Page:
… we swim in a culture of autonomy … independence … But is this what we are in our deepest selves?
Lynch discusses … from his book Images of Hope: Imagination as Healer of the Hopeless.
It is the secret fear of most people that they cannot have both dependence and independence, just as it is their secret hope that they can. Fortunately they not only can but must. But such a homely truth is not much preached in our land. We are forbidden to have precisely what nature demands most. We are often forced by our culture to deny dependence, passivity, the wish and ability to receive.
We do not seem able to rest. We have the greatest difficulty in being passive, in doing nothing. We are afraid of the gentler emotions. We misinterpret the wishes we have in these directions, and the wishes to receive and to be loved, as though these thoughts and wishes were wrong and had to be suppressed like the plague. As though, according to our culture and according to all the textbooks in psychology, there came a point when we are supposed to be grown up and not have such thought; as though at some magic moment when we reach the initiated age of twenty-one, we are no longer beings who have been created and have received all; as though we must no longer use help of any kind (which I have described as half of the definition of hope) …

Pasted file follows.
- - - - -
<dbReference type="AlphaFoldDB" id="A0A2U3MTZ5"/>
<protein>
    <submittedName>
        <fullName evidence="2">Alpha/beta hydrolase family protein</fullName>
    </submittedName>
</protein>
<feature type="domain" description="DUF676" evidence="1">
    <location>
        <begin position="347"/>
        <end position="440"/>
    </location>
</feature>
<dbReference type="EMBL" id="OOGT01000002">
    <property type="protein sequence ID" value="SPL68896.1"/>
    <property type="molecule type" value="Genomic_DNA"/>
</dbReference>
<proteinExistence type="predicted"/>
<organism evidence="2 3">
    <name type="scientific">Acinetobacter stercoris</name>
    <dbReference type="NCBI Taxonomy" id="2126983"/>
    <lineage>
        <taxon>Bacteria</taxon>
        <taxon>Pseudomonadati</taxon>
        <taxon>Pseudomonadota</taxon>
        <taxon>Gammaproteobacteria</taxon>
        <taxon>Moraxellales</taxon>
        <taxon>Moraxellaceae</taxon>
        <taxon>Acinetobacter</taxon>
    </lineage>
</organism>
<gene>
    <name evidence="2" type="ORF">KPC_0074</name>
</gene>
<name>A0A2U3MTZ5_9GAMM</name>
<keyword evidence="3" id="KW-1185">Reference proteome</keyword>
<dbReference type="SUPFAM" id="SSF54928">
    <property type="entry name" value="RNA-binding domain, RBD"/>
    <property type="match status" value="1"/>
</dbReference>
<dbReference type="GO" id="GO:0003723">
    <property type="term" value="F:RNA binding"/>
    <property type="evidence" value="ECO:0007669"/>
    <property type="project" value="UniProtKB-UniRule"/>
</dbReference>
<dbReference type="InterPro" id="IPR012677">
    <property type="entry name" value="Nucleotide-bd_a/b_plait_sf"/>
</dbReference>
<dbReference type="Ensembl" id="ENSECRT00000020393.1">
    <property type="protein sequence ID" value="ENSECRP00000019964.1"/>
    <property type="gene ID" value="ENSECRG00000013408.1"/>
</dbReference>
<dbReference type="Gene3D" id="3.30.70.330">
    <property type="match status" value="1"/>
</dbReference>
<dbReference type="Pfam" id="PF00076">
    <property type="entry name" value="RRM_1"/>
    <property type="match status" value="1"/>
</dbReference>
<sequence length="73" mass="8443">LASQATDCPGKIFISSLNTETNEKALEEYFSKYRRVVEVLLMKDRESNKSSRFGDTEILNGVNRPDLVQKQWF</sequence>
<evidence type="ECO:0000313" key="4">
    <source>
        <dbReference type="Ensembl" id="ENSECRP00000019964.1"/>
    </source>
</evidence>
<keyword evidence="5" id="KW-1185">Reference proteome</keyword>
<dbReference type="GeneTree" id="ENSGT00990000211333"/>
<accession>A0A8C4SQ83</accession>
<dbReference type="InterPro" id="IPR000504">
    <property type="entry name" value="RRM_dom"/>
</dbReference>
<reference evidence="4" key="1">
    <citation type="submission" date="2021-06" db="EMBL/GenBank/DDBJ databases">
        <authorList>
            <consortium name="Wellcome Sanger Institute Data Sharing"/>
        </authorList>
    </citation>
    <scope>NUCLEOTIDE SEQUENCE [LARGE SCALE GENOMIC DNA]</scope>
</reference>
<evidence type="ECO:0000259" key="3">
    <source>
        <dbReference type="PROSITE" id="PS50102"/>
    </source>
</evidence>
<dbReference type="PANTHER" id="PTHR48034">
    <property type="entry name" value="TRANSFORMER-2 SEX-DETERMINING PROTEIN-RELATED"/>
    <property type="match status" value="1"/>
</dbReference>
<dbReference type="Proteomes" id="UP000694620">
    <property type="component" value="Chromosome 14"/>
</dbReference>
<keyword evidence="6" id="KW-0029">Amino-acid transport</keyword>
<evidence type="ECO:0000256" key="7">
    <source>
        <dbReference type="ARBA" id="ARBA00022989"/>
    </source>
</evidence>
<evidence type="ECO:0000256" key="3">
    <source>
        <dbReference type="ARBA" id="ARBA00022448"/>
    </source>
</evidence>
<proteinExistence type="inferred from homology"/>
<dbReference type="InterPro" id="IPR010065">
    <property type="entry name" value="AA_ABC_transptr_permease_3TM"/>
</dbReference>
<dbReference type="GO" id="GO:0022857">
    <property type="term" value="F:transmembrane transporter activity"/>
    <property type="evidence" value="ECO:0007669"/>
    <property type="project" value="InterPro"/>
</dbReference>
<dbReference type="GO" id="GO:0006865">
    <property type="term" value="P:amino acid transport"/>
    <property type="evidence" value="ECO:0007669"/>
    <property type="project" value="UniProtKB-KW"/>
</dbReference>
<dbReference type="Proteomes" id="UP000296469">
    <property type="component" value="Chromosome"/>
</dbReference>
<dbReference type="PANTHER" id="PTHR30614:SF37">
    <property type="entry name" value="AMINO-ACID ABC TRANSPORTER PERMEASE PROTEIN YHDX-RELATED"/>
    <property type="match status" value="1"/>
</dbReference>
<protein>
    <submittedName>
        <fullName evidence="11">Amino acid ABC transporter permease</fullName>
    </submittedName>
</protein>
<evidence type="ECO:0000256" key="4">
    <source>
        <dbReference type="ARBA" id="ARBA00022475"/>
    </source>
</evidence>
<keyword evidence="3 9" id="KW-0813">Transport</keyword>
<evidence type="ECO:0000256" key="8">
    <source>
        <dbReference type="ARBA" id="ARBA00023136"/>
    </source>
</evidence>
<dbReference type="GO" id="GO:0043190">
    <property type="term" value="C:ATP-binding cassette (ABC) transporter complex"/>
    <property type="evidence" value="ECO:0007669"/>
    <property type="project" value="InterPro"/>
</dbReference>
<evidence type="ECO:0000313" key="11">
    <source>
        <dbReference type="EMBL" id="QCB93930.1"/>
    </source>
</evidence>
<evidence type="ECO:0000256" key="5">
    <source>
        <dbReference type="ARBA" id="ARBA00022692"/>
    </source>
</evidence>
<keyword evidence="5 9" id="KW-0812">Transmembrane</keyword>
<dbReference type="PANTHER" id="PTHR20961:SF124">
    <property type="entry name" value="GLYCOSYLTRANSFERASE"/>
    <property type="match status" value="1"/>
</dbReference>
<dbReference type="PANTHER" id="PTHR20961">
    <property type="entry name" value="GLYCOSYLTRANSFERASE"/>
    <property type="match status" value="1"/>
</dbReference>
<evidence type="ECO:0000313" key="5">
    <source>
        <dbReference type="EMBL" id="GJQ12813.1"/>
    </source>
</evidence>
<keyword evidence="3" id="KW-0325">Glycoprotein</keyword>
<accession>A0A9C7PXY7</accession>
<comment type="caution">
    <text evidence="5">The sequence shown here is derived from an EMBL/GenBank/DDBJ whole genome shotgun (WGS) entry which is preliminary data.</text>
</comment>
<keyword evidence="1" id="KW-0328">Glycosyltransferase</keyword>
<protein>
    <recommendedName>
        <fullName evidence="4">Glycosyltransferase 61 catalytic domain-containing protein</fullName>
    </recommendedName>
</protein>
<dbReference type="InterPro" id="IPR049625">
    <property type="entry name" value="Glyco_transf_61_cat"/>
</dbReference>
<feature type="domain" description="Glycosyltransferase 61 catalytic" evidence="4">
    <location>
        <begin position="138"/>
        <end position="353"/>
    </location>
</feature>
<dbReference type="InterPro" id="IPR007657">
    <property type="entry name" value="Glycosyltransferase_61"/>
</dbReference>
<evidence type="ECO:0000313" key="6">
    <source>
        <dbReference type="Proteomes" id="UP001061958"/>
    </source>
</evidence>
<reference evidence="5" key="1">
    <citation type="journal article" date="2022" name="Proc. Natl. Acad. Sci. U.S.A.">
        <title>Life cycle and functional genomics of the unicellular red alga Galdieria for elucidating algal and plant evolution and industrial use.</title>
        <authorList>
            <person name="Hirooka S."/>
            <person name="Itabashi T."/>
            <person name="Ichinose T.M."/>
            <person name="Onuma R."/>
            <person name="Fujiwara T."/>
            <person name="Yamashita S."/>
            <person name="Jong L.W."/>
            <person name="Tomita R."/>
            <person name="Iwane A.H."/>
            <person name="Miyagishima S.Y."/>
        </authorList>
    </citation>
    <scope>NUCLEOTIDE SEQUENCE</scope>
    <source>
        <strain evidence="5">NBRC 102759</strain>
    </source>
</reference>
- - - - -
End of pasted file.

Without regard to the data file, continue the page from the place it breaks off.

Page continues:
But I repeat that the prerequisite for weaving such opposites into a single act and feeling is the increasingly close relationship with man or God that also creates psychic space. Our picture of God is particularly false when we think of Him as annihilating us if we rest in Him and when we do not believe that independent action according to our own lights might be exactly what He wants. We are really frightened by this fact and by any form of passivity. Therefore activity itself, and finally overactivity, are sought only to deny or to destroy a natural fact and need that cannot possibly be destroyed. There are many men and women in hospitals for the mentally ill today who, whether they know it or not, are simply telling civilization, and also themselves, that they will go no further, and that, whether the world likes it or not, they intend to take a moratorium. But surely it would be better for our culture to provide more realistic and acceptable forms of moratorium. (pp. 235-237)